2. Fight with your Senior Pastor – especially publicly. One problem with working in the Church is that many of your friends will come from the congregation. We all like to vent about our bosses, but if you’re venting to a fellow pew-sitter, you’re in the wrong. If you’re in the business of creating division in the Church, you won’t be a staff member for very long.

3. Show up late for your own events. Parents have their own jobs with their own responsibilities. They know exactly what would happen to them if they slept through their alarm more than once. You can expect the same thing to happen to you.

4. Work way too hard and never, ever take a break. Your own soul care ought to be a top priority. When you’re worn down and hurting, you’ll be less effective as a youth worker. Less effective youth workers frequently become baristas. Besides that, a lack of soul care is the easiest way to make sure you run yourself out of youth ministry. The church doesn’t have to fire you if you get exhausted and quit.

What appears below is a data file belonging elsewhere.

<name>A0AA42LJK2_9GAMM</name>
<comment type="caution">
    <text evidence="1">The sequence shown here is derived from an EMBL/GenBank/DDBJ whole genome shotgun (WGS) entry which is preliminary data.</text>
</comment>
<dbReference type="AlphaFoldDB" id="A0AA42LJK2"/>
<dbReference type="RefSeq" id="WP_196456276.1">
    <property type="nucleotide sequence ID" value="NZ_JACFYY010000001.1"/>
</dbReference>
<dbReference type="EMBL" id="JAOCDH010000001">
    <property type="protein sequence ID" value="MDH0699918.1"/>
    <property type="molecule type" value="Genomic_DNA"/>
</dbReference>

5. Refuse to participate in the larger life of the congregation. You’ll appear much more dispensable if the rest of the congregation never sees you – or your youth group.

Find ways for you and your students to become a crucial part of everything the congregation does. Crucial people are much more difficult to fire.

Now it’s your chance to be the teacher. What is one of the money mistakes you’ve made? How did you fix it?

Aaron Helman is on a mission to help end the epidemic of youth worker burnout. He writes Smarter Youth Ministry to help youth workers with their biggest frustrations. He is also the youth minister at Firehouse Youth Ministries in South Bend, Indiana.